Some other scores worth exploring that are among favorites of the past year include: ALL THE MONEY IN THE WORLD (Daniel Pemberton); ANNABELLE: CREATION (Benjamin Wallfisch); THE SPACE BETWEEN US (Andrew Lockington); A GHOST STORY (Daniel Hart); THE BLACK PRINCE (George Kallis); GIFTED (Rob Simonsen); MY COUSIN RACHEL (Rael Jones); RINGS (Mathew Margeson) and UNREST (Bear McCreary).
Hands down, Tadlow’s re-recording of this classic Rozsa score is basically the best release of 2017. The performance of this score is enhanced further by a recording that captures so many of the details that are harder to discern in the original soundtrack release. The performance is well-balanced, and manages to create great clarity for the syncopated and accented aspects of the music. From the superb opening “Overture” through the touching music in “Valley of the Lepers”, listeners will be transfixed by Rozsa’s themes and wonderful modal harmonic shifts. The result is about as complete an overview of BEN-HUR as we are likely to get.
The Franz Waxman Collection (1936-1961) – Franz Waxman (Intrada)
With almost five hours of music across four CDS, this collection of original soundtracks is a major addition to the Waxman discography. Eleven scores are represented here with a host of “extras”. There are plenty of wonderful moments here in this well-organized set. The delightful score for COUNT YOUR BLESSINGS (1959) is but one of them. A more complete presentation of DR. JEKYLL AND MR. HYDE (1941) along with existing music for THE DEVIL DOLL (1936), FURY (1936), and SUSPICION (1941) are among additional highlights. A delightful surprise is the jazzier score for a 1961 documentary: KING OF THE ROARING 20’s-THE STORY OF ARNOLD ROTHSTEIN. Best of all is that one gets an overview of Waxman’s evolving scoring style across the decades. There is even a track of him conducting some Tchaikovsky.
Aaron Copland provided music for very few occasions and generally were only available through his own re-cast symphonic suites. Intrada managed to locate these two Americana scores. Though the sound shows some of its age, it is well mastered here. There is an opportunity to actually hear some of the music that went away in the orchestral versions. And of course, there is the opportunity to hear the composer’s own interpretations of his work from the Paramount Sound Stage.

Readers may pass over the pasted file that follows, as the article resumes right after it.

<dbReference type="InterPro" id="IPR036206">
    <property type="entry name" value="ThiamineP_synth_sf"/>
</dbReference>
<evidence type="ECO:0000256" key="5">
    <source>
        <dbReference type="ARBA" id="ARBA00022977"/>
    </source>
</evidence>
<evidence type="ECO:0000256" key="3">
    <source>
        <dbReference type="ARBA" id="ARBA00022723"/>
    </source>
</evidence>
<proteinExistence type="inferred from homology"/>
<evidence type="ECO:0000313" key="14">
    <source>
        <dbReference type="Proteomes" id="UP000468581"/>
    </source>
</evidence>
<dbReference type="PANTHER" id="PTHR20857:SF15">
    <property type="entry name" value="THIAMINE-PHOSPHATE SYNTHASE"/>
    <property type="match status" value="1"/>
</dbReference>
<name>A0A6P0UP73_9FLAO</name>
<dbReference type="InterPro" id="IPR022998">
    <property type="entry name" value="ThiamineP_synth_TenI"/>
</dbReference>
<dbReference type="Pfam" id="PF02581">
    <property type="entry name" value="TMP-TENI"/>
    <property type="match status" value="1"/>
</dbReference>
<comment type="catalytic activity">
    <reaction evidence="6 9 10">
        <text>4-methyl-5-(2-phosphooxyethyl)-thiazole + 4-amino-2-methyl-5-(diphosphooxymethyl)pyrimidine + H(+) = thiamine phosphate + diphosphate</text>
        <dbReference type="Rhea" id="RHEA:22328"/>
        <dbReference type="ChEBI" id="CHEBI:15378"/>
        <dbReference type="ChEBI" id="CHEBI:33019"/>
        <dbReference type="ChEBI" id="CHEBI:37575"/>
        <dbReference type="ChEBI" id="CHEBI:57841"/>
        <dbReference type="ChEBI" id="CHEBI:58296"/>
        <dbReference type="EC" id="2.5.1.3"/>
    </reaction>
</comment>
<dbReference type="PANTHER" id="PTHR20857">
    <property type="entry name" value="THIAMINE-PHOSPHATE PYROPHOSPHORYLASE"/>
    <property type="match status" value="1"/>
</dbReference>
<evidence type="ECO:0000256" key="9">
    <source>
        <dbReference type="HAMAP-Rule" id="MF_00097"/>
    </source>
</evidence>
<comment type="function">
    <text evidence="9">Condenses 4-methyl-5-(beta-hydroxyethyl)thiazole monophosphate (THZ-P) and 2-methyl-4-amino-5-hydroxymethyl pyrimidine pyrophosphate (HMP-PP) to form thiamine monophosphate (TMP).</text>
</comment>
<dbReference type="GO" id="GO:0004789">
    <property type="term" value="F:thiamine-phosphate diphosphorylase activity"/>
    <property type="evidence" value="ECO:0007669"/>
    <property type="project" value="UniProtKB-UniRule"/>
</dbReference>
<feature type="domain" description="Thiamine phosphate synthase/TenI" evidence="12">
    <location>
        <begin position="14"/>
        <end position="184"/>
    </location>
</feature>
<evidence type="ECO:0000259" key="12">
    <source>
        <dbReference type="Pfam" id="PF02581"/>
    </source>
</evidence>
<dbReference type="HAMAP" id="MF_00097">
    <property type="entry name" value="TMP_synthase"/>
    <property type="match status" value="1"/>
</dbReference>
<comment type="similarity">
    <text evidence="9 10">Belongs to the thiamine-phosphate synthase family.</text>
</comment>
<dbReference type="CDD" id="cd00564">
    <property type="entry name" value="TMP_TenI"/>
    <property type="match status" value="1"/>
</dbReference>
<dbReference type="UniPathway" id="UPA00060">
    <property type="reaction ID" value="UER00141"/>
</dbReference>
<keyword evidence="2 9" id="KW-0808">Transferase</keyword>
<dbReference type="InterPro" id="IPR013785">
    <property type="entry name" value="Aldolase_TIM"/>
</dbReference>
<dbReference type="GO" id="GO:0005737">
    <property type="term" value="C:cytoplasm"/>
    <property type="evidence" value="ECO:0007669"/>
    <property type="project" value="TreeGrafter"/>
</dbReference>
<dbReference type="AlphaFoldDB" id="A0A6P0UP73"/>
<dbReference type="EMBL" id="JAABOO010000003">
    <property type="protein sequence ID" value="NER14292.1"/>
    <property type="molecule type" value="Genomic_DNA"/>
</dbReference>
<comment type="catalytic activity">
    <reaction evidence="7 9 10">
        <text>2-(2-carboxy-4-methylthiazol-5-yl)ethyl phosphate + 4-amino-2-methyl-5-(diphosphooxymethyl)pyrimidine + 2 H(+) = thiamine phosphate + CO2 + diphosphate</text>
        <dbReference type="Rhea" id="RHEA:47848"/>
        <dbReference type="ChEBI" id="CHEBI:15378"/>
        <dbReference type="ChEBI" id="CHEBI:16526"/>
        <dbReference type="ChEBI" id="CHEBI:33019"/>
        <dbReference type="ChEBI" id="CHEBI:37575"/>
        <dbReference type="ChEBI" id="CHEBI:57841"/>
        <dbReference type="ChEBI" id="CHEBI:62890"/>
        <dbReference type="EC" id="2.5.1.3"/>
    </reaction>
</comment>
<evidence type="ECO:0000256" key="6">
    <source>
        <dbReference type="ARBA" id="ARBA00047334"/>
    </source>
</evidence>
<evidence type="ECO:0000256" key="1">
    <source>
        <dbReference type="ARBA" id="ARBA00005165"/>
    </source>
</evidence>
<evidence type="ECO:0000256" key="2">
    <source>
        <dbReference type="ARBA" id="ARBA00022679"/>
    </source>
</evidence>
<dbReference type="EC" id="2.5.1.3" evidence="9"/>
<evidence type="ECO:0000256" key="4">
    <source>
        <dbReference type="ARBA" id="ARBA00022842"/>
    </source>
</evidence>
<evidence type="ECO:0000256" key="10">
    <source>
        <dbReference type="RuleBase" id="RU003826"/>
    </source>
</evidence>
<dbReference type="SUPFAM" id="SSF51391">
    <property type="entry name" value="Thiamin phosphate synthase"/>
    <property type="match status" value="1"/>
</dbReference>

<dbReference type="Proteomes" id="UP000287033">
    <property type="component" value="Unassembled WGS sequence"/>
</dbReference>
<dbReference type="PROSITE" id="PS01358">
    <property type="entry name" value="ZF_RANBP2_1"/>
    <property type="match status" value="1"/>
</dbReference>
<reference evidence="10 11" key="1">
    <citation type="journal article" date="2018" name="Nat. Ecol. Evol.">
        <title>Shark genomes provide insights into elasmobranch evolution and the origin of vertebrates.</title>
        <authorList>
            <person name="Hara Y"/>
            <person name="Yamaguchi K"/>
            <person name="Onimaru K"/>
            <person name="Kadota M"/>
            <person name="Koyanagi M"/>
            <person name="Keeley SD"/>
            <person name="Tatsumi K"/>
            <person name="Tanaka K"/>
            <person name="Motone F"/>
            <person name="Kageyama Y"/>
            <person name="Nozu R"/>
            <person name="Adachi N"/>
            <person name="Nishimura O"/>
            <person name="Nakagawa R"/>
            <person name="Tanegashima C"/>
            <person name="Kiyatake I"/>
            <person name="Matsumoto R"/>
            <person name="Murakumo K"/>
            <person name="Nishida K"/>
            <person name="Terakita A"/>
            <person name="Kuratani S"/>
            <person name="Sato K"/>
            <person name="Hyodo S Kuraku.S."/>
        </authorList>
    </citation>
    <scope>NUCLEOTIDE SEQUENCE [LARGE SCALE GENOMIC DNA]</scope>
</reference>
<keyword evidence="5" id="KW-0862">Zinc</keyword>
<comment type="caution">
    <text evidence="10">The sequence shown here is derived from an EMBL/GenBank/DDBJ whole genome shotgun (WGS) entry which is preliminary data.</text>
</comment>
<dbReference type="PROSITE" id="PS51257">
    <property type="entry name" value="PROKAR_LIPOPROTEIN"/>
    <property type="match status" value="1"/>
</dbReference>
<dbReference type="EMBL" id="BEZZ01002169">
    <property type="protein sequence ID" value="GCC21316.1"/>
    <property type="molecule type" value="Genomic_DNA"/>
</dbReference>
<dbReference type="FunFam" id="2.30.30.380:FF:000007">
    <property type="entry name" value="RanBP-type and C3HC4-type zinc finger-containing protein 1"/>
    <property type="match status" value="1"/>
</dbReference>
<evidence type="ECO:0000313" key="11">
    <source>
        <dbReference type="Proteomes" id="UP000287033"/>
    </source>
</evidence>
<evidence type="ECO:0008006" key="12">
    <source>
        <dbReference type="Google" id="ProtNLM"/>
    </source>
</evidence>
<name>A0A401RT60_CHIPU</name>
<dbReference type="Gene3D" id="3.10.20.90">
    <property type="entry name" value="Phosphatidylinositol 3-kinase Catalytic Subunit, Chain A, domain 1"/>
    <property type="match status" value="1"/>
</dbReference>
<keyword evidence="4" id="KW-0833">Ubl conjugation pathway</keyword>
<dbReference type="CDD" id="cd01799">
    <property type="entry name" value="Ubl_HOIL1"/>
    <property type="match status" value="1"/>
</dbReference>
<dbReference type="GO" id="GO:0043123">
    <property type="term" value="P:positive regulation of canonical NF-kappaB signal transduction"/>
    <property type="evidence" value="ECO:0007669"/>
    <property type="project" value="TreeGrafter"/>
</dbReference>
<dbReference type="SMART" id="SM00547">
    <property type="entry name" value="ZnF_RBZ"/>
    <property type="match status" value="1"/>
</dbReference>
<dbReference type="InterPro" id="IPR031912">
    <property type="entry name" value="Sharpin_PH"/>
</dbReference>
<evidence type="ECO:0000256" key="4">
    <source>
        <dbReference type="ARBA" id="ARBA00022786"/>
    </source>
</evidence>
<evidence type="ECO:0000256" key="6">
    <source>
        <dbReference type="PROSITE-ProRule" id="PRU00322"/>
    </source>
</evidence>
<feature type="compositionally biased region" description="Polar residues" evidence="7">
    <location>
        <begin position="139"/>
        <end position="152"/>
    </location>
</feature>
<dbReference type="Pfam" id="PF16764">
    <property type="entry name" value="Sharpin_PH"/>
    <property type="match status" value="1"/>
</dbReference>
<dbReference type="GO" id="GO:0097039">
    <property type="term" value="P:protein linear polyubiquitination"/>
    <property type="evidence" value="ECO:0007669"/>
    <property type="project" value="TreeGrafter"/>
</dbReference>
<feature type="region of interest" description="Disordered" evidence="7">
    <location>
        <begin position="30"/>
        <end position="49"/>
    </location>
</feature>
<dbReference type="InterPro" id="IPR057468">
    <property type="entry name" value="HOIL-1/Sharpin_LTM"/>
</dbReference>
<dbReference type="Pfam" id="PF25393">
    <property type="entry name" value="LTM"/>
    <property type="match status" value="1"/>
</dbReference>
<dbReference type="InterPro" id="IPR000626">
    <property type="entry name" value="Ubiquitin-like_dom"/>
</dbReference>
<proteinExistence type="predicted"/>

There were certainly plenty of other releases, though labels are tending to focus more in the 1990s. A couple that might you might have missed include La-La Land’s THUNDER ROAD: FILM MUSIC OF JACK MARSHALL and ADAM RESURRECTED on Caldera featuring a 2008 Yared score.
One of the better new film music compilations came from live concerts in Boston celebrating John Williams’ music. Keith Lockhart and the Boston Pops put together a program that included some of the first concert versions to appear on disc. Most welcome was “The Men of the Yorktown March” from MIDWAY (1976) which, though a bit fast, is one of the maestro’s finest pieces from that decade. A performance of music from SLEEPERS (1996) is also a good reminder of that fine score. The release kicks off with music from HEIDI (1968) and concludes with the new suite for STAR WARS: THE FORCE AWAKENS (2015). The program works quite well and while it surveys music from many of Williams’ familiar scores, it tends to incorporate less-familiar music to better complement earlier Pops traversals of his music.
Ghent film music festival puts out an album each year highlighting one composer. This year the focus was on jazz trumpeter Terrance Blanchard and the resulting release is likely one of the festivals finest yet (and that includes an equally stellar traversal of Takemitsu not long ago!). Blanchard works a great deal with Spike Lee and there are plenty of excerpts here from scores across that collaboration including some highlights from 25th HOUR (2002), INSIDE MAN (2006); CLOCKERS (1995), and more recently CHI-RAQ (2015). While many are more contemporary settings, there are some samples from MIRACLE AT ST. ANNA (2008), a rare WWII drama, that is represented by a couple of strong, emotional moments.
Though compilation albums tend to be a bit on the rarer side these days, you may want to also track down DEBBIE WISEMAN: LIVE AT THE BARBICAN from Silva which presents a host of wonderful film music by this excellent composer; and an intriguing jazz album on Varese Sarabande: JEAN-MICHEL BERNARD PLAYS LALO SCHIFRIN.
Best Film Music Releases for 2016
Best Film Music Releases for 2015
Best Film Music Releases for 2014
Best Film Music Releases for 2013
Best Film Music Releases for 2012
Best Film Music Releases for 2011
Best Film Music Releases for 2010
The 30th Annual
Sammy Film Music Awards
will be announced
on 18 February 2018